The uses of losing a trick

January 25, 1960

Antibridge, the trick-losing game reported in SPORTS ILLUSTRATED (EVENTS & DISCOVERIES, Oct. 12), is not an entirely new idea. In the early days of auction bridge you could bid "nullos," which, like antibridge, was a contract to lose tricks. The difference was that in nullos a bid was generally played without a trump suit; in antibridge you may make a minus bid in a suit. Nullos would be virtually forgotten today if it were not for the occasional caustic reference to a partner's play, "I thought you were playing nullos." Meaning, "You couldn't have lost more tricks if you tried."

Yet there are some deals where the only way to win the game is by losing a trick. For example:

Neither side vulnerable North dealer

NORTH

[Ace of Spades]
[King of Spades]
[Queen of Spades]
[10 of Spades]
[Queen of Hearts]
[9 of Hearts]
[Ace of Clubs]
[King of Clubs]
[5 of Clubs]
[3 of Clubs]
[2 of Clubs]
[Queen of Diamonds]
[4 of Diamonds]

WEST

[7 of Spades]
[6 of Spades]
[3 of Spades]
[6 of Hearts]
[5 of Hearts]
[4 of Hearts]
[Queen of Clubs]
[Jack of Clubs]
[10 of Clubs]
[9 of Clubs]
[4 of Clubs]
[8 of Diamonds]
[7 of Diamonds]

SOUTH

[9 of Spades]
[4 of Spades]
[Jack of Hearts]
[10 of Hearts]
[8 of Hearts]
[3 of Hearts]
[8 of Clubs]
[6 of Clubs]
[King of Diamonds]
[Jack of Diamonds]
[10 of Diamonds]
[6 of Diamonds]
[2 of Diamonds]

EAST

[Jack of Spades]
[8 of Spades]
[5 of Spades]
[2 of Spades]
[Ace of Hearts]
[King of Hearts]
[7 of Hearts]
[2 of Hearts]
[7 of Clubs]
[Ace of Diamonds]
[9 of Diamonds]
[5 of Diamonds]
[3 of Diamonds]

NORTH

1 [Club]
2 [Spade]
3 N.T.

EAST

DOUBLE
PASS
PASS

SOUTH

1 [Diamond]
2 N.T.
PASS

WEST

PASS
PASS
PASS

Opening lead: club queen

South's bid of one diamond immediately over a takeout double promised no great strength. His forced rebid of two no trump was also a weak call. But it seemed to North that his partner would need little more than the
secondary strength in the red suits which South's bids promised, so he contracted boldly for the game.

The resulting duel of wits was worthy of the experts who made up this table. Dummy won the club opening, and South studied carefully before he decided on his play. He recognized that if he started the diamond suit, the defenders would simply duck one round of diamonds and would then have little difficulty in keeping his hand from gaining the lead. So he made the excellent decision to try to establish two tricks in hearts.

When dummy led the queen of hearts, it was East's turn to ponder. He won the trick and made the only return that would foil declarer's plan. He led a low diamond! This beautiful defensive maneuver prevented declarer from establishing the hearts and then winning a diamond lead in his own hand, when cashing two heart tricks would insure making his contract.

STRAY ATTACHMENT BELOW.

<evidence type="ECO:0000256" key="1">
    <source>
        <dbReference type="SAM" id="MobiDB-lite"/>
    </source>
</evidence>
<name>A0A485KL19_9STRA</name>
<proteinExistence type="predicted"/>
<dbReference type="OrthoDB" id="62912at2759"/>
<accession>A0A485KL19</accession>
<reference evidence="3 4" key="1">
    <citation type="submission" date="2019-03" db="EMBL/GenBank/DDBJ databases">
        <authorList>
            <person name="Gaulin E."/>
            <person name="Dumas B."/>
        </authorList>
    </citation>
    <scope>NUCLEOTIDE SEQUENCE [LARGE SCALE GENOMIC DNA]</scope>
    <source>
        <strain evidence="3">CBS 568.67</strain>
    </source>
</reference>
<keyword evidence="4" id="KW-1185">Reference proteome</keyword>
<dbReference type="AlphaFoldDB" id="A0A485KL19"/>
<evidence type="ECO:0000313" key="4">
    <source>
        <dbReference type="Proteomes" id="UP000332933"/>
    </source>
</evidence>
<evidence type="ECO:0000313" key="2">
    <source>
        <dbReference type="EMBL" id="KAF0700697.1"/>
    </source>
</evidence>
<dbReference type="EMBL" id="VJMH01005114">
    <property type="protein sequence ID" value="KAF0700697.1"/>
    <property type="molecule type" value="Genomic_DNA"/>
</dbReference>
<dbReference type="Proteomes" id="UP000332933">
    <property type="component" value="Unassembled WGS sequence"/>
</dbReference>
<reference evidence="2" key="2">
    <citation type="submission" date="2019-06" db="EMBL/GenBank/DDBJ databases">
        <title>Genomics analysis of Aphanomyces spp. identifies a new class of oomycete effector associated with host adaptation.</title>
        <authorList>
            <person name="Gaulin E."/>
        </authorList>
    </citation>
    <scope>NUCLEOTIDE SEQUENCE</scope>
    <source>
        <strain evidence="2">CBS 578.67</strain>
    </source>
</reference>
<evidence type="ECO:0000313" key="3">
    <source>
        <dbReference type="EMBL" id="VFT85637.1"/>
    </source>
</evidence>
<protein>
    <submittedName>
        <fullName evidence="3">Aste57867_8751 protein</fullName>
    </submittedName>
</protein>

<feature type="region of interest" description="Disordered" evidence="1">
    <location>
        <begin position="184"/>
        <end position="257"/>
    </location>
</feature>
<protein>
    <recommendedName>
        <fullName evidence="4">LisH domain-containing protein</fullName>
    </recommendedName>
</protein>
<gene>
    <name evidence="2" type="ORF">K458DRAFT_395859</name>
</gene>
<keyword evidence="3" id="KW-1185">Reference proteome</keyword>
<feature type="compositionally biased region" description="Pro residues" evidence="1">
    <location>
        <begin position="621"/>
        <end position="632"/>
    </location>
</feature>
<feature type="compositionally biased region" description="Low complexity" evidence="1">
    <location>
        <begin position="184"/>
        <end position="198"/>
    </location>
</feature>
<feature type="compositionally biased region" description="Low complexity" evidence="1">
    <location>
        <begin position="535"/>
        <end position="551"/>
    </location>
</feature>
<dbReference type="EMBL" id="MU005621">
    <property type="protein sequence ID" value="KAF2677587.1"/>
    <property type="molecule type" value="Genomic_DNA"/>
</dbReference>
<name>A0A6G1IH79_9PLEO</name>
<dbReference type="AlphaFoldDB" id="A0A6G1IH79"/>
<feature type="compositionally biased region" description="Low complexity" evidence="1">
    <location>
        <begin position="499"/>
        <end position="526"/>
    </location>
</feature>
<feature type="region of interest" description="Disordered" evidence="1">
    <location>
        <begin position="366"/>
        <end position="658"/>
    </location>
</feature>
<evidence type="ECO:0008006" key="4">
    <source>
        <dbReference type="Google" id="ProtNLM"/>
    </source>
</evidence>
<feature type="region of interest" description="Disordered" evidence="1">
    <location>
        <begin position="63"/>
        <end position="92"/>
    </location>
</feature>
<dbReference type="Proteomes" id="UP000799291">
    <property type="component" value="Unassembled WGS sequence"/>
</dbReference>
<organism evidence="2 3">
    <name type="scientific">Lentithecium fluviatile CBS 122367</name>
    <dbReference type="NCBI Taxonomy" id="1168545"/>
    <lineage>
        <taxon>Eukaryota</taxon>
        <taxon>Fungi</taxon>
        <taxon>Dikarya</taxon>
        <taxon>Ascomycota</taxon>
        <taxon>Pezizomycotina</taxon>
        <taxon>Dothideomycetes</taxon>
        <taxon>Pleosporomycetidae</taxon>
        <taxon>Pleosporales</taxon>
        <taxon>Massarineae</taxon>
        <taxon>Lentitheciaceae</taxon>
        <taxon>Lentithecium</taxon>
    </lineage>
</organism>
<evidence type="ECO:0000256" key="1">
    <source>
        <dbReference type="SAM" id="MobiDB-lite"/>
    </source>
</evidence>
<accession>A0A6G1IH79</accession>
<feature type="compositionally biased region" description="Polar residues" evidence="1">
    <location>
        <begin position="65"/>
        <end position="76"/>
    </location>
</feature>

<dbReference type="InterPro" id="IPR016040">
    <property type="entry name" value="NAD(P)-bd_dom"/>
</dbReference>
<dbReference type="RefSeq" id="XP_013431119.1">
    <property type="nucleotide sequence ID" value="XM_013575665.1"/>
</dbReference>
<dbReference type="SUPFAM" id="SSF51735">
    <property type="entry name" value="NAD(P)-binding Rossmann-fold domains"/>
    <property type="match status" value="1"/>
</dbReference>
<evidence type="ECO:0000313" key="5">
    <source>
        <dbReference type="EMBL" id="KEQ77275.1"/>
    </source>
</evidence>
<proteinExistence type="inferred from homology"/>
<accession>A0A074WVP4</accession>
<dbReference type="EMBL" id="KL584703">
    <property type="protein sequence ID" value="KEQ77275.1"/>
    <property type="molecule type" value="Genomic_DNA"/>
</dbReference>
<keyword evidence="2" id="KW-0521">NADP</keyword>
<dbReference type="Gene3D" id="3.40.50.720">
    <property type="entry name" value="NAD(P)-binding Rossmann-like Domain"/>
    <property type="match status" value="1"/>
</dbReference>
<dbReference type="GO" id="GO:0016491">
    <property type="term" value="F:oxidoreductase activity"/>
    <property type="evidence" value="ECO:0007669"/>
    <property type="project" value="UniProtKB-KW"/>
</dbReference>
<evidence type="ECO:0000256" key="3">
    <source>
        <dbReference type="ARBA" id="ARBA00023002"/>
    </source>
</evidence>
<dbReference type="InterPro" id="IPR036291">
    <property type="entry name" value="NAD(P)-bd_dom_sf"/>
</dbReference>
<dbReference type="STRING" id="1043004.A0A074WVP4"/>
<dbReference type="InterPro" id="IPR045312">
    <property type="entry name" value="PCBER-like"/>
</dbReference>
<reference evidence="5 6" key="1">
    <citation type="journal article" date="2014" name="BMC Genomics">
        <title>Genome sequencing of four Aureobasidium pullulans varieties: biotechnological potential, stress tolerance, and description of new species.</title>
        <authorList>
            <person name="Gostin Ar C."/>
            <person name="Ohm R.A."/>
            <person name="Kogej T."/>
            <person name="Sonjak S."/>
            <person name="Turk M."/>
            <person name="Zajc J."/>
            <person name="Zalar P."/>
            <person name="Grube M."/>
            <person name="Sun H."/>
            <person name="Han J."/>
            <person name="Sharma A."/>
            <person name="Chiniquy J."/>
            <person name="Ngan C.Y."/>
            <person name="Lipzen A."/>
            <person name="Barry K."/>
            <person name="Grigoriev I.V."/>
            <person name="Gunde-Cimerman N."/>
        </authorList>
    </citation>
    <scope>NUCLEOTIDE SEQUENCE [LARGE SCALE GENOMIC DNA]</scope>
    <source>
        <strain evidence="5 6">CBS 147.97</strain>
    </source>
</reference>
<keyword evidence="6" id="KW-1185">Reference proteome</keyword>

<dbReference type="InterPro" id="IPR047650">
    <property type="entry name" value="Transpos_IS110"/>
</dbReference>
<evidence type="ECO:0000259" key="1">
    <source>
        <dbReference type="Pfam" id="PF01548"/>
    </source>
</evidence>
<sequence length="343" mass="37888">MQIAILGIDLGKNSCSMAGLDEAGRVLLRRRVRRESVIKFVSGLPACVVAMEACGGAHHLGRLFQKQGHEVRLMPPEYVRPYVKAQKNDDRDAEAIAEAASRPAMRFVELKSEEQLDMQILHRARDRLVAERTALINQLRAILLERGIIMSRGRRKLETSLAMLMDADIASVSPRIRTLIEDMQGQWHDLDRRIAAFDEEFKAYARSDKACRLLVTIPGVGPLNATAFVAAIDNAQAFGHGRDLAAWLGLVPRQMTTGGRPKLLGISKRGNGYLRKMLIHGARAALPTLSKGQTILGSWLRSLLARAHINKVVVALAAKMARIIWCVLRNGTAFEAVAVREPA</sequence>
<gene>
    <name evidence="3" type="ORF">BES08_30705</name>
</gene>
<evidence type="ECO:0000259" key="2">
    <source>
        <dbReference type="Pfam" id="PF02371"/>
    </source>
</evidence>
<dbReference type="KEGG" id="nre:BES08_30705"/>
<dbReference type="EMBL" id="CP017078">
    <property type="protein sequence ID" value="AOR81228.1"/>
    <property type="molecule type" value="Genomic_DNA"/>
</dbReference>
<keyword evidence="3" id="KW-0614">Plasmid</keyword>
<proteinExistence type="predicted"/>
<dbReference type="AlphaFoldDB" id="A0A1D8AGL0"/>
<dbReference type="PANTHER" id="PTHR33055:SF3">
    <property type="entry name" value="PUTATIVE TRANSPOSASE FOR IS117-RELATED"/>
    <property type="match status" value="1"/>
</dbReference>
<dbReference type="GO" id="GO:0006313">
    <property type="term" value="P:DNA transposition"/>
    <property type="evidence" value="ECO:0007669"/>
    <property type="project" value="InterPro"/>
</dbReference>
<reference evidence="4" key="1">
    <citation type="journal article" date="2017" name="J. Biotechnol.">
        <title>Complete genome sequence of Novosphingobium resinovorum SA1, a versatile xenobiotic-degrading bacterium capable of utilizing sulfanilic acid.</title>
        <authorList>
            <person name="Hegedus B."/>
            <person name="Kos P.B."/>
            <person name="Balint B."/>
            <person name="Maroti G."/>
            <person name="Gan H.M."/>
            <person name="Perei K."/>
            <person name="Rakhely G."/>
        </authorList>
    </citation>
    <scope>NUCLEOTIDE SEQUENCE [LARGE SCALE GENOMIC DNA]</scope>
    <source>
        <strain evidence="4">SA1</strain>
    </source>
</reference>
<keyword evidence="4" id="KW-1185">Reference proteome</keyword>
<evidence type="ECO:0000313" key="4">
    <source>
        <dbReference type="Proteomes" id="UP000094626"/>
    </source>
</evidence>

Dummy won the diamond trick with the queen and continued hearts. East took his heart ace, cashed the ace of diamonds and then led a low spade. Declarer did his best to decline this Greek gift. He won the trick with dummy's queen and cashed the ace and king. But East refused to accept the return of the trick he had given away. He dumped his jack under dummy's ace and stranded the lead in dummy.

When West discarded his last heart on dummy's 10 of spades, South made the best of a bad bargain. If he had cashed the high club, he would have had to surrender the last three tricks to West, going down two. Instead, he led dummy's deuce of clubs up to his 8. West won with the 9 and continued with the jack. Declarer held his loss to a one-trick set by letting the jack win. This left North with the ace-5 against West's 10-4, so North was able to win the last two tricks.

The strange part of this giving-away-tricks contest was that if declarer had started his give-away program soon enough he could have saved his contract. After East returned the low diamond letting dummy win the queen, declarer should have cashed dummy's top spades and high club before leading another heart. Then it would have done East no good to drop his jack of spades.

EXTRA TRICK
Sometimes the only way to save a game is by giving up a trick. If having to lead later will be embarrassing, be sure to get out of your own way by cashing your winners first or getting rid of them altogether by dumping high cards under your opponents' higher ones.

PHOTO

HOLE YARDS PAR R1 R2 R3 R4
OUT
HOLE YARDS PAR R1 R2 R3 R4
IN
Eagle (-2)
Birdie (-1)
Bogey (+1)
Double Bogey (+2)